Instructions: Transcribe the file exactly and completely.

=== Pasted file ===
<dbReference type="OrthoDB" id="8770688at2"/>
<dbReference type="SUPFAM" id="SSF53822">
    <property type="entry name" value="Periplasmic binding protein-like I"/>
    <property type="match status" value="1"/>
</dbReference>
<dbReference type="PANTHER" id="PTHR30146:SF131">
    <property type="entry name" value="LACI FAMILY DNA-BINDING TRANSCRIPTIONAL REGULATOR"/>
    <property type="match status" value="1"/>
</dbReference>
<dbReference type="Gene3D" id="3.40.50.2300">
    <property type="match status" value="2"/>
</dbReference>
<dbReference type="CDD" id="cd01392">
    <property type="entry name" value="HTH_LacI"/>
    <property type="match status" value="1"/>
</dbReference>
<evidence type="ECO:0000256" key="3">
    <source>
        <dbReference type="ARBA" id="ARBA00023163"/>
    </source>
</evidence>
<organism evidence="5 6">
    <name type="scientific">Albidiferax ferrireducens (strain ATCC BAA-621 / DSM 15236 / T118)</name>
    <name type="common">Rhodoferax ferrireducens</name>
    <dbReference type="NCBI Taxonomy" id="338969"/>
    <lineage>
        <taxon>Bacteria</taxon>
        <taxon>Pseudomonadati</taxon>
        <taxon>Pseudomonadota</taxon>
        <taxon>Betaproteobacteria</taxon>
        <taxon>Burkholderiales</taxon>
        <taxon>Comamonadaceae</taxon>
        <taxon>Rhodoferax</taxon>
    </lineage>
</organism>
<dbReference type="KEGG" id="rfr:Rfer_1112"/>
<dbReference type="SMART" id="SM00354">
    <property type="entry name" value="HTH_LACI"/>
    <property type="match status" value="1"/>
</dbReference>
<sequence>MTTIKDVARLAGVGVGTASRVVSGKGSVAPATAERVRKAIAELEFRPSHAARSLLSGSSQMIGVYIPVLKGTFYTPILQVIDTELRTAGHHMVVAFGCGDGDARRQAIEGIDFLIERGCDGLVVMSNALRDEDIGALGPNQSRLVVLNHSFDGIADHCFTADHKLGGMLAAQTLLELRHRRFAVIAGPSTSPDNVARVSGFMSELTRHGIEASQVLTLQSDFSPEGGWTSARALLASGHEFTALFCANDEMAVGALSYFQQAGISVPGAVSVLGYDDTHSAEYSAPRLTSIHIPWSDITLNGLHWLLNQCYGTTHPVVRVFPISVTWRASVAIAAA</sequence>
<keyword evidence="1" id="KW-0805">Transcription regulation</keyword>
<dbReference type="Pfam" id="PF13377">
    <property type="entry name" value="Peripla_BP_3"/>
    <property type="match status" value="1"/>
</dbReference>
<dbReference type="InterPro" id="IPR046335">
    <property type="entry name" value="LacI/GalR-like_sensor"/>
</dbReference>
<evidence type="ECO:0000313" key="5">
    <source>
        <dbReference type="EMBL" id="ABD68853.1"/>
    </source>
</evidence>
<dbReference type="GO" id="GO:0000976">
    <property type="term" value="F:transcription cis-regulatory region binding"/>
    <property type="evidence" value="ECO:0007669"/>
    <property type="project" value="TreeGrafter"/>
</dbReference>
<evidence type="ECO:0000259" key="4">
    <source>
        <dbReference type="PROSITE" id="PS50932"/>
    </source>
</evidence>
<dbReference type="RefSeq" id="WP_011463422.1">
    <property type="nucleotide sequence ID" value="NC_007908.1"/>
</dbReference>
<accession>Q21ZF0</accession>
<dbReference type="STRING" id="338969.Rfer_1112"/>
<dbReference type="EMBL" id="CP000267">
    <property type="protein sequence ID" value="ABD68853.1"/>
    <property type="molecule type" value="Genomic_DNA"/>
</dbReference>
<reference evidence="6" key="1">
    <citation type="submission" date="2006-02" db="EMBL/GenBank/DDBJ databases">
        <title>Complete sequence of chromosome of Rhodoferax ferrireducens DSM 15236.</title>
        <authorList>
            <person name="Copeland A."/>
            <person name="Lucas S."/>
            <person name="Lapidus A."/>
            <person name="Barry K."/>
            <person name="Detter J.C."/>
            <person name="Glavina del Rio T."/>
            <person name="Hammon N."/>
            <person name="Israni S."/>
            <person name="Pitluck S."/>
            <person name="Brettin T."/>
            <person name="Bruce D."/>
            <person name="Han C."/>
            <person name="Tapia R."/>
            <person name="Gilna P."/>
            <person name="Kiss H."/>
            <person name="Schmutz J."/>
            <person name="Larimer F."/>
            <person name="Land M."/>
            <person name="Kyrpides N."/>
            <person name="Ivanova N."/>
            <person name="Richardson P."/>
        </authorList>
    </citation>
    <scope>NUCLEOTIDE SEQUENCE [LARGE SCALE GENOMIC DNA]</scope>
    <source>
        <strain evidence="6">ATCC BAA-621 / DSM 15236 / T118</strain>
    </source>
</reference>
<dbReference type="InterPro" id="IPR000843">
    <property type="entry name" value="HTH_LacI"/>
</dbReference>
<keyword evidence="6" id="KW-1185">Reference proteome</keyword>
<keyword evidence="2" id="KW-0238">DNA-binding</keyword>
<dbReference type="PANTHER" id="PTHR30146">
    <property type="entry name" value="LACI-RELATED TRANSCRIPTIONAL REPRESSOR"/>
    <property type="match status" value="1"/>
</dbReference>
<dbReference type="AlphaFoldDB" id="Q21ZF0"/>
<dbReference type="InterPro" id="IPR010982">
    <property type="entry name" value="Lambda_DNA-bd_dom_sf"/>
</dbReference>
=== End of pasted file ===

<dbReference type="OrthoDB" id="8770688at2"/>
<dbReference type="SUPFAM" id="SSF53822">
    <property type="entry name" value="Periplasmic binding protein-like I"/>
    <property type="match status" value="1"/>
</dbReference>
<dbReference type="PANTHER" id="PTHR30146:SF131">
    <property type="entry name" value="LACI FAMILY DNA-BINDING TRANSCRIPTIONAL REGULATOR"/>
    <property type="match status" value="1"/>
</dbReference>
<dbReference type="Gene3D" id="3.40.50.2300">
    <property type="match status" value="2"/>
</dbReference>
<dbReference type="CDD" id="cd01392">
    <property type="entry name" value="HTH_LacI"/>
    <property type="match status" value="1"/>
</dbReference>
<evidence type="ECO:0000256" key="3">
    <source>
        <dbReference type="ARBA" id="ARBA00023163"/>
    </source>
</evidence>
<organism evidence="5 6">
    <name type="scientific">Albidiferax ferrireducens (strain ATCC BAA-621 / DSM 15236 / T118)</name>
    <name type="common">Rhodoferax ferrireducens</name>
    <dbReference type="NCBI Taxonomy" id="338969"/>
    <lineage>
        <taxon>Bacteria</taxon>
        <taxon>Pseudomonadati</taxon>
        <taxon>Pseudomonadota</taxon>
        <taxon>Betaproteobacteria</taxon>
        <taxon>Burkholderiales</taxon>
        <taxon>Comamonadaceae</taxon>
        <taxon>Rhodoferax</taxon>
    </lineage>
</organism>
<dbReference type="KEGG" id="rfr:Rfer_1112"/>
<dbReference type="SMART" id="SM00354">
    <property type="entry name" value="HTH_LACI"/>
    <property type="match status" value="1"/>
</dbReference>
<sequence>MTTIKDVARLAGVGVGTASRVVSGKGSVAPATAERVRKAIAELEFRPSHAARSLLSGSSQMIGVYIPVLKGTFYTPILQVIDTELRTAGHHMVVAFGCGDGDARRQAIEGIDFLIERGCDGLVVMSNALRDEDIGALGPNQSRLVVLNHSFDGIADHCFTADHKLGGMLAAQTLLELRHRRFAVIAGPSTSPDNVARVSGFMSELTRHGIEASQVLTLQSDFSPEGGWTSARALLASGHEFTALFCANDEMAVGALSYFQQAGISVPGAVSVLGYDDTHSAEYSAPRLTSIHIPWSDITLNGLHWLLNQCYGTTHPVVRVFPISVTWRASVAIAAA</sequence>
<keyword evidence="1" id="KW-0805">Transcription regulation</keyword>
<dbReference type="Pfam" id="PF13377">
    <property type="entry name" value="Peripla_BP_3"/>
    <property type="match status" value="1"/>
</dbReference>
<dbReference type="InterPro" id="IPR046335">
    <property type="entry name" value="LacI/GalR-like_sensor"/>
</dbReference>
<evidence type="ECO:0000313" key="5">
    <source>
        <dbReference type="EMBL" id="ABD68853.1"/>
    </source>
</evidence>
<dbReference type="GO" id="GO:0000976">
    <property type="term" value="F:transcription cis-regulatory region binding"/>
    <property type="evidence" value="ECO:0007669"/>
    <property type="project" value="TreeGrafter"/>
</dbReference>
<evidence type="ECO:0000259" key="4">
    <source>
        <dbReference type="PROSITE" id="PS50932"/>
    </source>
</evidence>
<dbReference type="RefSeq" id="WP_011463422.1">
    <property type="nucleotide sequence ID" value="NC_007908.1"/>
</dbReference>
<accession>Q21ZF0</accession>
<dbReference type="STRING" id="338969.Rfer_1112"/>
<dbReference type="EMBL" id="CP000267">
    <property type="protein sequence ID" value="ABD68853.1"/>
    <property type="molecule type" value="Genomic_DNA"/>
</dbReference>
<reference evidence="6" key="1">
    <citation type="submission" date="2006-02" db="EMBL/GenBank/DDBJ databases">
        <title>Complete sequence of chromosome of Rhodoferax ferrireducens DSM 15236.</title>
        <authorList>
            <person name="Copeland A."/>
            <person name="Lucas S."/>
            <person name="Lapidus A."/>
            <person name="Barry K."/>
            <person name="Detter J.C."/>
            <person name="Glavina del Rio T."/>
            <person name="Hammon N."/>
            <person name="Israni S."/>
            <person name="Pitluck S."/>
            <person name="Brettin T."/>
            <person name="Bruce D."/>
            <person name="Han C."/>
            <person name="Tapia R."/>
            <person name="Gilna P."/>
            <person name="Kiss H."/>
            <person name="Schmutz J."/>
            <person name="Larimer F."/>
            <person name="Land M."/>
            <person name="Kyrpides N."/>
            <person name="Ivanova N."/>
            <person name="Richardson P."/>
        </authorList>
    </citation>
    <scope>NUCLEOTIDE SEQUENCE [LARGE SCALE GENOMIC DNA]</scope>
    <source>
        <strain evidence="6">ATCC BAA-621 / DSM 15236 / T118</strain>
    </source>
</reference>
<dbReference type="InterPro" id="IPR000843">
    <property type="entry name" value="HTH_LacI"/>
</dbReference>
<keyword evidence="6" id="KW-1185">Reference proteome</keyword>
<keyword evidence="2" id="KW-0238">DNA-binding</keyword>
<dbReference type="PANTHER" id="PTHR30146">
    <property type="entry name" value="LACI-RELATED TRANSCRIPTIONAL REPRESSOR"/>
    <property type="match status" value="1"/>
</dbReference>
<dbReference type="AlphaFoldDB" id="Q21ZF0"/>
<dbReference type="InterPro" id="IPR010982">
    <property type="entry name" value="Lambda_DNA-bd_dom_sf"/>
</dbReference>